even get to the reserve, even an eight day trip only gives you one full day in the jungle, with only two nights at the final lodge. Day six we had to begin the long trip back to Cusco.

We got up at 4:30 again and had a long day on the river, trying to stay under the boat’s cover to keep from getting too sunburned. Sunscreen and hats can only do so much.

Our reward that night was the most beautiful hot springs I have ever seen. I’ve been to a lot of hot springs up in the mountains of Idaho, some of which are truly primitive and require a long hike or a couple days by river to access. The aguas termales de Comunidad Nativa Shintuya were just that beautiful. They have been developed just enough to have a large pool, but to still feel truly wild. Since we were camping by the springs we were able to enjoy a long soak far into the night - despite knowing that we had to get up at 4:30 again the next day to get back on the river.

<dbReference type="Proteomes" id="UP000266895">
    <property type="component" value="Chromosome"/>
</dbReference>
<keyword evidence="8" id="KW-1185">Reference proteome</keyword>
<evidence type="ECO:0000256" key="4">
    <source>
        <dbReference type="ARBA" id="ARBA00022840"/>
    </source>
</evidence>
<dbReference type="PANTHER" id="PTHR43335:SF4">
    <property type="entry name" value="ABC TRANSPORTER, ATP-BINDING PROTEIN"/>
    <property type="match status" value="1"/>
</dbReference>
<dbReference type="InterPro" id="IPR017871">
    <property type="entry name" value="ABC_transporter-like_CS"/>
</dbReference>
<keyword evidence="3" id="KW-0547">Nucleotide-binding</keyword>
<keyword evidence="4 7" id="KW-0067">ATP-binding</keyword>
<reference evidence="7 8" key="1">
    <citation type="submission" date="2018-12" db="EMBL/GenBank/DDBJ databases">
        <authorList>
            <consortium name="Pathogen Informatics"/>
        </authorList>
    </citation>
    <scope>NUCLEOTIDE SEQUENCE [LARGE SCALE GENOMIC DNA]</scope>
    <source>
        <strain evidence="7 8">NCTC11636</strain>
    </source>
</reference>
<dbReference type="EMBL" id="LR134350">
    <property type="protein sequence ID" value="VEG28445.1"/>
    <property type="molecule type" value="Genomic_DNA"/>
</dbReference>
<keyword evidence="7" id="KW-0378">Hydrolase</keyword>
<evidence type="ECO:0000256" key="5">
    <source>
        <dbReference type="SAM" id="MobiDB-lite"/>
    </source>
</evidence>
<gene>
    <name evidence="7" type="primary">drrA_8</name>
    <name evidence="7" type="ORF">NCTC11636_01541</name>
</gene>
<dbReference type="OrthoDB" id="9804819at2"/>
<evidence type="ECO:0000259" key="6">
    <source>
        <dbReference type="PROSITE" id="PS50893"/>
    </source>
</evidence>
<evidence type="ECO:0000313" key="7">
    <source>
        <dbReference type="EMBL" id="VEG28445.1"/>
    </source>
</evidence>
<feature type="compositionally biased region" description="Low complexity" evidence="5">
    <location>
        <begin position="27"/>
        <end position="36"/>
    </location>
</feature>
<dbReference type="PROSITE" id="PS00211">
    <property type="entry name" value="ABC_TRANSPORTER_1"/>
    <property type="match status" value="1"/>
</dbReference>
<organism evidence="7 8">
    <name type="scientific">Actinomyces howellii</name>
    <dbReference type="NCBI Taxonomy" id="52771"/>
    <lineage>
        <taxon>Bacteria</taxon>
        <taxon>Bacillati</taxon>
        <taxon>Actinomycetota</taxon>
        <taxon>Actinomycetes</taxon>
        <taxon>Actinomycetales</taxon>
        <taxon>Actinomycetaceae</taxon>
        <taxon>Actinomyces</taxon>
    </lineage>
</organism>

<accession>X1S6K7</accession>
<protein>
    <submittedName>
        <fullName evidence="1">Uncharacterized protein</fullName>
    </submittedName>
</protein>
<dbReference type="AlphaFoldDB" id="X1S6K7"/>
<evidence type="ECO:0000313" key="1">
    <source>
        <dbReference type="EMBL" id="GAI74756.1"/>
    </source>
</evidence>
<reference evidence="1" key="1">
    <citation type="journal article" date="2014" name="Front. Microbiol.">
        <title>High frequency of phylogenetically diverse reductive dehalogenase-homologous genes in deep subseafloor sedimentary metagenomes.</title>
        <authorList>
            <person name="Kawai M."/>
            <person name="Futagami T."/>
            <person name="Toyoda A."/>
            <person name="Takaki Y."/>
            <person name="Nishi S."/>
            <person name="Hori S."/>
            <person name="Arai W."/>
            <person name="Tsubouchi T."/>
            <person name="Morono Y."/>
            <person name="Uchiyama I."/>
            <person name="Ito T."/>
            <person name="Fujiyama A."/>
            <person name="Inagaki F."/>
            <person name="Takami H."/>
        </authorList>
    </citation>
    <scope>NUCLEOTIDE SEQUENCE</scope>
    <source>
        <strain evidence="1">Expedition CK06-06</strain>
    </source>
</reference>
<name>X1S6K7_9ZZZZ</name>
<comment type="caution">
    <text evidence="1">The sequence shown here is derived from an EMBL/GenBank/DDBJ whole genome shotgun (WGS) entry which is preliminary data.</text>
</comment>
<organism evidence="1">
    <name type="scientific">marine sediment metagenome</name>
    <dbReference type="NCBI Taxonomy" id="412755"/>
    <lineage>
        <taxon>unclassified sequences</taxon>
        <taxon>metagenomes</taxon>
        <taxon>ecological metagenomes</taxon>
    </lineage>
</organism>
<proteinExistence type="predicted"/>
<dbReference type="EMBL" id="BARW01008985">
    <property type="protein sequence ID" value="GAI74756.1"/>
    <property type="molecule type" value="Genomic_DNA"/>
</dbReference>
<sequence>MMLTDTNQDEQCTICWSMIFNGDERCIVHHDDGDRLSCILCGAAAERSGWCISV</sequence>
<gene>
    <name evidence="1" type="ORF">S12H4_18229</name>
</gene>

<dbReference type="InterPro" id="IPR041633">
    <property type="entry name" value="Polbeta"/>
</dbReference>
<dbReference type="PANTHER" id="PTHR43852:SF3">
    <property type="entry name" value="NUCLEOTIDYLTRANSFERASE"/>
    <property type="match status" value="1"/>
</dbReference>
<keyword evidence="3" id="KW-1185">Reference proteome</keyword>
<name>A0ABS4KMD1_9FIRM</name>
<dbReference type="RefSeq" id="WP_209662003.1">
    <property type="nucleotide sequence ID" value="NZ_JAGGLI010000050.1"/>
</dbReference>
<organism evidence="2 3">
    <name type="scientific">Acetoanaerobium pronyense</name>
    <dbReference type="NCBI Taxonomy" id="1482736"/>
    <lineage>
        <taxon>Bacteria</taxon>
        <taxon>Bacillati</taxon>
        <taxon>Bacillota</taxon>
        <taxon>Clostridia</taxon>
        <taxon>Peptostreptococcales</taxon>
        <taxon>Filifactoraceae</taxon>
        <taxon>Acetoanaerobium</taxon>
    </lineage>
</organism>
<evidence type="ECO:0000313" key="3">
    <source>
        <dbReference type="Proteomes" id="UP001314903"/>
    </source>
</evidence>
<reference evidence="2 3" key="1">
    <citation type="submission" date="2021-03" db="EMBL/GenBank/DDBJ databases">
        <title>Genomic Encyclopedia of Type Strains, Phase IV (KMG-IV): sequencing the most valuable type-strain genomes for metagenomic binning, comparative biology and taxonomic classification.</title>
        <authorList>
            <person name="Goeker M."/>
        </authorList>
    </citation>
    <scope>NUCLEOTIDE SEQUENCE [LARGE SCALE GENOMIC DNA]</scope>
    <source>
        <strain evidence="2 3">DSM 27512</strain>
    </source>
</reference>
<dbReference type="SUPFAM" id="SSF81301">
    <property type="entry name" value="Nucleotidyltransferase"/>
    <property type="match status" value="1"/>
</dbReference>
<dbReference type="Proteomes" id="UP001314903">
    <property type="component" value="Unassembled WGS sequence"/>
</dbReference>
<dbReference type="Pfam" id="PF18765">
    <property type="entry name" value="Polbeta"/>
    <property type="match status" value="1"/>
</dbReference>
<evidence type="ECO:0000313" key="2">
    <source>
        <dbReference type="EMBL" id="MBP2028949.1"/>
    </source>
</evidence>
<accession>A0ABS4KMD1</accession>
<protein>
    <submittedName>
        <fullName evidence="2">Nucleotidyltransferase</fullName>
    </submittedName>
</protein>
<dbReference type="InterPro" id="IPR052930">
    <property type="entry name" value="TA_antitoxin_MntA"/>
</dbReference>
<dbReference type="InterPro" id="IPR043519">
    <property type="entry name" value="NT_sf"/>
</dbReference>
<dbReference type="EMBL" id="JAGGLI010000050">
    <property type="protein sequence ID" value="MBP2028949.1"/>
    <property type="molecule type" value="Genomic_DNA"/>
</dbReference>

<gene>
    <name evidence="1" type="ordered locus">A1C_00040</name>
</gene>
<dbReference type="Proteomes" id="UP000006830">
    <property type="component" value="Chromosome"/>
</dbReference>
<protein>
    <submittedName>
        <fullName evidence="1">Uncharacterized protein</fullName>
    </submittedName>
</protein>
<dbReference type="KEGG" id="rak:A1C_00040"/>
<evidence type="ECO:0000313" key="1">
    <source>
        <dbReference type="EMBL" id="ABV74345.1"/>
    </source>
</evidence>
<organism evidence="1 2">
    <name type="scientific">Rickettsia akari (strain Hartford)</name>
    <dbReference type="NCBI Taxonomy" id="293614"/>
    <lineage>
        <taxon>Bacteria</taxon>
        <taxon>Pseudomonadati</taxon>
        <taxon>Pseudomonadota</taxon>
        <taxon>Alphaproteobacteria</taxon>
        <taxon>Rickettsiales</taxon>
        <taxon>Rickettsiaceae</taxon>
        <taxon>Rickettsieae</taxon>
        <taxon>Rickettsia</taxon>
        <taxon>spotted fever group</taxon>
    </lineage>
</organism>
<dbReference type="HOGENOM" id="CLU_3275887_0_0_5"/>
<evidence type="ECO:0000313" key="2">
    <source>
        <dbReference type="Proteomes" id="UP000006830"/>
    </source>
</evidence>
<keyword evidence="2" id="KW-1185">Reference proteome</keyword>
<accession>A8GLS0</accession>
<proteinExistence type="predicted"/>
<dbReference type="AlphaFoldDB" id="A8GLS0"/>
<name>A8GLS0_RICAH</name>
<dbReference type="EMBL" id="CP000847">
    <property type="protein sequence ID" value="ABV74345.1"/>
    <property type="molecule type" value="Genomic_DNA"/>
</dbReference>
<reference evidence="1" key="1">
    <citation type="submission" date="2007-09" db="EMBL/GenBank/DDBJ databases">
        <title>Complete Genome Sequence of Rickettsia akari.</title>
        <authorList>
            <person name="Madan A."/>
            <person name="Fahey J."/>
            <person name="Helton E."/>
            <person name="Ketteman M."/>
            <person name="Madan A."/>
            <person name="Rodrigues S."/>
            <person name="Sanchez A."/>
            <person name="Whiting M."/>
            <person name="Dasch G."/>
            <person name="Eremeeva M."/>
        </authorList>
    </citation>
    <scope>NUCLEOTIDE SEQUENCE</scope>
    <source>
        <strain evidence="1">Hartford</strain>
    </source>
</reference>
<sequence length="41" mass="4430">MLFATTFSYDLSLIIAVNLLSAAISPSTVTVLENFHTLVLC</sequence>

This was my first time in South America’s
Large-Headed Capuchin MonkeyLarge-Headed Capuchin MonkeyLarge-Headed Capuchin Monkey

Of the two capuchin species we saw, these were the most adventurous in leaving the tree tops.
jungle; all my other trips in Peru have been in the mountains. I do love the Andes, but now that I’ve seen the wildlife present in the jungle, I feel very differently about the eastern side of Peru. The Amazon is under attack in so many places, mostly due to logging and people clearing the forest for cattle grazing. At least this Peruvian part of the Amazon is preserved. See a map of Manu here

The whole trip was amazing, but the hour we spent watching that jaguar was truly magical. I will definitely have to find another part of the Amazon that has been preserved enough to visit.